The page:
Roger Edens

Roger Edens (November 9, 1905 July 13, 1970) was a Hollywood composer, arranger and associate producer, and is considered one of the major creative figures in Arthur Freed's musical film production unit at Metro-Goldwyn-Mayer during the "golden era of Hollywood".

Early career and work with Judy Garland

Edens was born in Hillsboro, Texas. His parents were of Scots-Irish ancestry. He worked as a piano accompanist for ballroom dancers before going to work as a musical conductor on Broadway. He went to Hollywood in 1932 along with his protégée Ethel Merman, writing and arranging her material for her films at Paramount. In 1935, he joined MGM as a musical supervisor and occasional composer and arranger, notably of music for Judy Garland. He also appeared on screen opposite Eleanor Powell in a cameo in Broadway Melody of 1936.

Arthur Freed, producer of musicals at MGM, was impressed by Edens and soon made him integral to his production team, which was rapidly growing and featured many of the greatest talents, recruited by Freed himself. Freed built a cabinet around himself, and in the early 1940s made Edens associate producer. The unit made dozens of popular and extremely successful musical films in the 1940s and into the 1950s, including Meet Me in St. Louis (1944), Easter Parade (1948), On the Town (1949), Show Boat (1951), An American in Paris (1951), Singin' in the Rain (1952), and The Band Wagon (1953).

Edens eventually separated from the MGM unit in the mid-1950s when the musical film's days of glory were coming to an end. He had his own office and worked on such projects as Funny Face (1957) with Audrey Hepburn, Fred Astaire, and Kay Thompson at Paramount.

Edens is considered to be an important creative musical figure from the end of the 1930s until the beginning of the 1960s. His career at MGM allowed him to work with the top musical performers including Judy Garland, of whom he was the original trainer and overseer and a lifelong friend.[1] He wrote special material for Garland, including the famous "Dear Mr Gable - You Made Me Love You" (1937), "Our Love Affair" (1940) for Strike up the Band - which received an Oscar nomination for best song of that year - and the music for the "Born in a Trunk" sequence in A Star Is Born (1954).[2] Edens was responsible for writing "It's a Great Day for the Irish" to showcase Garland's powerhouse voice in 1940; she sang it in the film Little Nellie Kelly (1940). This became one of Garland's biggest hits and an Irish-American anthem played by military and marching bands every St. Patrick's Day the world over. He continued to compose, score, and arrange MGM musicals throughout the 1940s. He also produced a number of films after the mid-1950s and wrote special material for Garland's Palace Theatre debut in 1951 and for her London Palladium concerts the same year.

Birthday parties

Edens and Kay Thompson had the same birthday (November 9). From 1942 through 1957 they gave joint birthday parties during which each presented a surprise production number using special material which featured their friends— Judy Garland, Lena Horne, Gene Kelly, Dorothy Dandridge, Maureen O'Hara, Ray Bolger, Ann Sothern, Phil Silvers, Danny Kaye, Charles Walters, Cole Porter, Hugh Martin, and Ralph Blane among others—each never telling the other while rehearsing what the other was planning to present.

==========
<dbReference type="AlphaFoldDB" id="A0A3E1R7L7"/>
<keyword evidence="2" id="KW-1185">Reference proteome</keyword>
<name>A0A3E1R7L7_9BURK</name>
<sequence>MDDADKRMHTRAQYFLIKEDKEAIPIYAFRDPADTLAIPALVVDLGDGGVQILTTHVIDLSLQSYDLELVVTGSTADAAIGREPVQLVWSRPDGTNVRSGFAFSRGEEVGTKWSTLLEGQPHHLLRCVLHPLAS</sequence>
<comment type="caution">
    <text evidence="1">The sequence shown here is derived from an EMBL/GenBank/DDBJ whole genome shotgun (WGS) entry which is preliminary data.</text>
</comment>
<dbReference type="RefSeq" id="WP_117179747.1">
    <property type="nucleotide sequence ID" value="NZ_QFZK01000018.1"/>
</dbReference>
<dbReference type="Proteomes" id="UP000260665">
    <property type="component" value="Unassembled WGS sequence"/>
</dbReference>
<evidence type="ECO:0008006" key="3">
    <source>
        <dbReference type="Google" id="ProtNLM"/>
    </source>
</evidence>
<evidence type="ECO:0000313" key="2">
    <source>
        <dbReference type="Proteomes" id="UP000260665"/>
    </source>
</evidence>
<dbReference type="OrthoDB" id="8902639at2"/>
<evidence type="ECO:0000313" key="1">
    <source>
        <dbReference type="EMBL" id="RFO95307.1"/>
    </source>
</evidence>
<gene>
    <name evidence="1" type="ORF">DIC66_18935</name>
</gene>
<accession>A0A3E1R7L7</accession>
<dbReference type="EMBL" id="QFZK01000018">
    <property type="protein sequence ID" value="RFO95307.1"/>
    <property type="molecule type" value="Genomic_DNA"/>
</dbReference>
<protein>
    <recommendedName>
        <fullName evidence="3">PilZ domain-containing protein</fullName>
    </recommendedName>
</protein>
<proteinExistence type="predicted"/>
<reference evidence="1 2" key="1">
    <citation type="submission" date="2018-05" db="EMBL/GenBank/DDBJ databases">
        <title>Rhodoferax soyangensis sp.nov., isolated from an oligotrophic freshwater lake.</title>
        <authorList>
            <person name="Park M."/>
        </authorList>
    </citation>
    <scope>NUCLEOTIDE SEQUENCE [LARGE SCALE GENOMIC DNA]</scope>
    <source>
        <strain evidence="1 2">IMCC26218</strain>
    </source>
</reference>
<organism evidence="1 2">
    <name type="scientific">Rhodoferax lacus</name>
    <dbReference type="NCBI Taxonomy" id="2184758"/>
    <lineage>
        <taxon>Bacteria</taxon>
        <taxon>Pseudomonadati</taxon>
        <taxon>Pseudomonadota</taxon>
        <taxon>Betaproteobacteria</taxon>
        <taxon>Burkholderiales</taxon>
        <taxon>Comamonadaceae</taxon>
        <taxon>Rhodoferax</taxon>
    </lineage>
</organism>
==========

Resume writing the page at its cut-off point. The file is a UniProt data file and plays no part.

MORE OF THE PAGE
Show Boat

It was Edens, along with producer Arthur Freed, who was the real guiding force behind M-G-M's 1951 screen version of Show Boat. Edens headed the search for the right singer-actor to play Joe, the key supporting character who sings "Ol' Man River", and he discovered William Warfield after reading a rave review of his performance in a New York song recital. Edens also supervised cuts to the film after it was felt by the producer and director that the original cut was too slow.

Personal life

Before moving to California, Edens had been married to Martha LaPrelle, but they spent much time apart and eventually divorced.[3] By the time he knew Judy Garland, he was living as a gay man.[1] In the latter part of his life, Edens was in long-term relationship with screenwriter and playwright Leonard Gershe. (Leonard Gershe denied he and Edens were ever lovers though he admitted many people assumed they were. Gershe said, "We weren't lovers because I didn't have enough closet space.") Edens died of cancer in Los Angeles, California on July 13, 1970.

Awards and honors

(8 nominations, 3 Awards)


  1. Luft, Lorna (1999). Me and My Shadows: A Family Memoir. Simon and Schuster. p. 206. ISBN 978-0-671-01900-6.
  2. Leonard Gershe received sole credit due to a contractual issue. Personal letter from Gershe to Jim Johnson Archived 2009-01-20 at the Wayback Machine
  3. Mann, William J. (2001). Behind the screen: how gays and lesbians shaped Hollywood, 1910-1969. Viking. p. 273. ISBN 978-0-670-03017-0.

This article is issued from Wikipedia. The text is licensed under Creative Commons - Attribution - Sharealike. Additional terms may apply for the media files.